Bankruptcy for Your Business May not be the Help That You Think it Is
If you have a business and it’s in debt, you may be considering bankruptcy. After all, people file for bankruptcy all the time, and they generally walk away from the bankruptcy owing little or nothing. Could this be the solution to your business’ debt and financial problems?
Chapter 11 Bankruptcy
The answer is not as clear as you may think.
Yes, you can file a Chapter 11 bankruptcy, which does allow a reorganization of your business. However, Chapter 11 can be long, time consuming, and very expensive. Additionally, while in some cases you can continue to run your business, many of your business decisions will have to be approved by the bankruptcy court.
Because Chapter 11 is a restructuring, you can expect a major overhaul of your business operations, including possibly, a sale of part of your business to fund the reorganization.
Chapter 7 and Bankruptcy
What about a Chapter 7 bankruptcy? While businesses can legally file a Chapter 7 bankruptcy, the problem is that in Chapter 7 bankruptcy, your business does not get a discharge of its debts, the way that a human person does when filing. That means that after the bankruptcy, you may still have creditors.
One time when a Chapter 7 may help, is if you do not want to continue with the business, and just want to shut it down, owing as little money as possible. In a Chapter 7 bankruptcy a bankruptcy trustee will liquidate and sell all of your business assets and sell them, giving proceeds to your creditors.
You could, of course, do this yourself, without a bankruptcy. But a bankruptcy trustee may have a better ability to do this (and more motivation, since the Trustee gets paid more the more your property yields when its liquidated) and if you are looking to just walk away from your business as quickly as possible, the Chapter 7 keeps you from having to spend months selling everything you have, and then selling to creditors.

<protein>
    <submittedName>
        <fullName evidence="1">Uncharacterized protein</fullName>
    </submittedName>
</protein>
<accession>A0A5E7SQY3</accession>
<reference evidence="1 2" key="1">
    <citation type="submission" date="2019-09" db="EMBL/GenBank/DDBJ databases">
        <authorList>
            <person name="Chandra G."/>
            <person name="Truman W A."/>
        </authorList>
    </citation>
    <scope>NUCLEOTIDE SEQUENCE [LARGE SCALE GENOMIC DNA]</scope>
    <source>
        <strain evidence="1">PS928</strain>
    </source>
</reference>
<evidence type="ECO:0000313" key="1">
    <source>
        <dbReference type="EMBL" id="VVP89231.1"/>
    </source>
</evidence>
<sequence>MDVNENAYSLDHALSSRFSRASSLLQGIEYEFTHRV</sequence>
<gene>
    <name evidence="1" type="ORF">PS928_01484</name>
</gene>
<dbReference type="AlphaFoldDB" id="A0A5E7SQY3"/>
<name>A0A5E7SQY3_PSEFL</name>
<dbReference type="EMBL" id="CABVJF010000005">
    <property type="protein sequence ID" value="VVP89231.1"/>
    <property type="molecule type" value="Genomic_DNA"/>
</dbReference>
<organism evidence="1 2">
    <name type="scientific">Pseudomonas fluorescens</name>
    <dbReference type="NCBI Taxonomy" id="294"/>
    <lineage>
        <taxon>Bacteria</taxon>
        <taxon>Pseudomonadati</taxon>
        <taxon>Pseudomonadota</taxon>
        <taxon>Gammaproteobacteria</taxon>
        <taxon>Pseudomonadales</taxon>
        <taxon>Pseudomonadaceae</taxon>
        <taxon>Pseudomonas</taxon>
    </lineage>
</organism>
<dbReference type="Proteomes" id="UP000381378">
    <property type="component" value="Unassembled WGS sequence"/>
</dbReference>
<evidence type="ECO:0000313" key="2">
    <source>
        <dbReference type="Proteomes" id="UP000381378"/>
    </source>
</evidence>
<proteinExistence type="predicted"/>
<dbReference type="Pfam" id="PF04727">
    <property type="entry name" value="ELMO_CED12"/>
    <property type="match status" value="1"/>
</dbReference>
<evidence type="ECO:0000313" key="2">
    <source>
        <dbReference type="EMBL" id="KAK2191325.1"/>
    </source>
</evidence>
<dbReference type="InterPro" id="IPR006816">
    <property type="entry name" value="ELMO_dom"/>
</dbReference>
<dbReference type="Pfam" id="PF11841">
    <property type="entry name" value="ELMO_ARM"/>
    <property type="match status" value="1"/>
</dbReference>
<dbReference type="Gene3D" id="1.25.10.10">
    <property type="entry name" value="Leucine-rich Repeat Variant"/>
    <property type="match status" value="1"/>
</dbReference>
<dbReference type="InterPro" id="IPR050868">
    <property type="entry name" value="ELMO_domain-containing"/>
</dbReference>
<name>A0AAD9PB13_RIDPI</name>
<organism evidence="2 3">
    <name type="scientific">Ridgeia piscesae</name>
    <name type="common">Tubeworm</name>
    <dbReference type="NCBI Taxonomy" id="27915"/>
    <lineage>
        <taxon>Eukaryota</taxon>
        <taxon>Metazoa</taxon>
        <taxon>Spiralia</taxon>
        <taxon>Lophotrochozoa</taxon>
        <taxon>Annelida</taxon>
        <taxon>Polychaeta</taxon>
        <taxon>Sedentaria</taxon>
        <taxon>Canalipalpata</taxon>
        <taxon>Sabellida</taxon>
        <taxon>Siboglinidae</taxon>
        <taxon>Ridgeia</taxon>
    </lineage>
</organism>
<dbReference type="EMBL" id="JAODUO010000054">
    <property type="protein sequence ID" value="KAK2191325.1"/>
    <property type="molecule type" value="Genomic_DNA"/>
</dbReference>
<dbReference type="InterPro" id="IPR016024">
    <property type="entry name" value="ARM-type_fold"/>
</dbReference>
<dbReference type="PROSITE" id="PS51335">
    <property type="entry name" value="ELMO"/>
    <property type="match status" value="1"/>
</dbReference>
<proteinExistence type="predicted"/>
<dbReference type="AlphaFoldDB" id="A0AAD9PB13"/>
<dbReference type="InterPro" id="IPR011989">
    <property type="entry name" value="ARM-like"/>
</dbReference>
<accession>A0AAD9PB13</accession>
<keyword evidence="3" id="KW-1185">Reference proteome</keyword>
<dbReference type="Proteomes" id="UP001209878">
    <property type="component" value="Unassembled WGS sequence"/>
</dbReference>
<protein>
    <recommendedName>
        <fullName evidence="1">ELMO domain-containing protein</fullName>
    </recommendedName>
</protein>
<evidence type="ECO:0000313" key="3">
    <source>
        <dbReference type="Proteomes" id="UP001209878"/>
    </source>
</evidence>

Loss of Control
If you file a Chapter 7 bankruptcy, the trustee could immediately take control of your business.
If you are looking to just walk away from your business, this could be good—you don’t have to worry about winding down operations; you are immediately free of obligation for the business. But conversely, if that’s not the case, and you do want to continue to run the business, you could lose it entirely if the trustee takes over.
There are alternatives to bankruptcy, including just negotiating with creditors, or liquidating some, but not all, of your assets. Assignments for the benefits of creditors also can help you give property to creditors to pay debt, without giving up the entirety of your business.
Let us help your business with debtor-creditors problems. Call the West Palm Beach business lawyers at Pike & Lustig today for help.